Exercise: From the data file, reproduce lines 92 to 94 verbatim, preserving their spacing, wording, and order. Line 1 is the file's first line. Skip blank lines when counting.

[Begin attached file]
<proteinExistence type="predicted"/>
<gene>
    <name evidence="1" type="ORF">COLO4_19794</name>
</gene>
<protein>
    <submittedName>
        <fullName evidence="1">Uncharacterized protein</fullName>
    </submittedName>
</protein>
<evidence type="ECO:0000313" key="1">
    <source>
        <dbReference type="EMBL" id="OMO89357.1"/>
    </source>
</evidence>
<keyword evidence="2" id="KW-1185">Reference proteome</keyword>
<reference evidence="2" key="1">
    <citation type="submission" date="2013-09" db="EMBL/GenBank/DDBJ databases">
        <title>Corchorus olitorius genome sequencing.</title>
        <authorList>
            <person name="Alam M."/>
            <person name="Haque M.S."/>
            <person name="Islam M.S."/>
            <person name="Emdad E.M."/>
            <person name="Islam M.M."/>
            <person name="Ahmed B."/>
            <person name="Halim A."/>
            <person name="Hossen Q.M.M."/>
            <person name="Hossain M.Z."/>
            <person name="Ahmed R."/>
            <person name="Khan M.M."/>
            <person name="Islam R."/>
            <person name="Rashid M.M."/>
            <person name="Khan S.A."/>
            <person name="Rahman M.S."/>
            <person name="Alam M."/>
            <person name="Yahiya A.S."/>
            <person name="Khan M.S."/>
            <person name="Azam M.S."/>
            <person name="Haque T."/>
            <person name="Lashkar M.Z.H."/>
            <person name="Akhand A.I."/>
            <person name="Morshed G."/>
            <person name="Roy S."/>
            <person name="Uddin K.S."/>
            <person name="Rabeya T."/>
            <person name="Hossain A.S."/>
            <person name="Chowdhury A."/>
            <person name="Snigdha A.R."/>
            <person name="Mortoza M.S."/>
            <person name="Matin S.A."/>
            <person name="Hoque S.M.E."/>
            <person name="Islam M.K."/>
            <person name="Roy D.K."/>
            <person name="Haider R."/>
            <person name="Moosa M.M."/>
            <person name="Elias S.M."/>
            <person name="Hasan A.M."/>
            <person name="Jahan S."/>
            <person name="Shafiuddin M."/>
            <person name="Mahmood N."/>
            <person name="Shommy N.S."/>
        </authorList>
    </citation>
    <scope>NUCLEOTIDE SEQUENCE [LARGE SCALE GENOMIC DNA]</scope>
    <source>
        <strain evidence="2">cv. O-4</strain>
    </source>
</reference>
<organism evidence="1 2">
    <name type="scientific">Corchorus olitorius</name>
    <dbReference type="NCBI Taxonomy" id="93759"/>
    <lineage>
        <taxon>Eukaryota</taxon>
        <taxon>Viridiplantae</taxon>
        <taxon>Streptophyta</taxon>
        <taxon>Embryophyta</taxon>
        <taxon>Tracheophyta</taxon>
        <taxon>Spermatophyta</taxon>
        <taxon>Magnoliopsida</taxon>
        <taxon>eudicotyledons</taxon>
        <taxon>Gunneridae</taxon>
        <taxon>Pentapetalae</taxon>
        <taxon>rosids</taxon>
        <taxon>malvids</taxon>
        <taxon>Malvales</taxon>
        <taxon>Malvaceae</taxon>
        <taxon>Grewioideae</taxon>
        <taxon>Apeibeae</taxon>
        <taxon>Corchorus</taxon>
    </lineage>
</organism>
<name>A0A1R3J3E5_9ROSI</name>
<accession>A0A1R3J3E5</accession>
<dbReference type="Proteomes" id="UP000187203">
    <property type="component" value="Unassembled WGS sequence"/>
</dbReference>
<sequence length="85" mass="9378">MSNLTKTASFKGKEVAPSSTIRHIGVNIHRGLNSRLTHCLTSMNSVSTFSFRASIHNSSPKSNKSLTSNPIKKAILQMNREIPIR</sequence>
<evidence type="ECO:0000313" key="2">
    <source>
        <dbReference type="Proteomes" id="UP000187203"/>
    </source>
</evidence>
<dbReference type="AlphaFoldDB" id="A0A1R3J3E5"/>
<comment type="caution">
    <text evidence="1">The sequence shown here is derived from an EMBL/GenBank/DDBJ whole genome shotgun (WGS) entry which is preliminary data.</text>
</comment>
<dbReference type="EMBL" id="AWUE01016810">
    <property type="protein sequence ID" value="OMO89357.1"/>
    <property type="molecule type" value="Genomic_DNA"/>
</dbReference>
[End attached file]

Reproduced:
<name>A0A1R3J3E5_9ROSI</name>
<accession>A0A1R3J3E5</accession>
<dbReference type="Proteomes" id="UP000187203">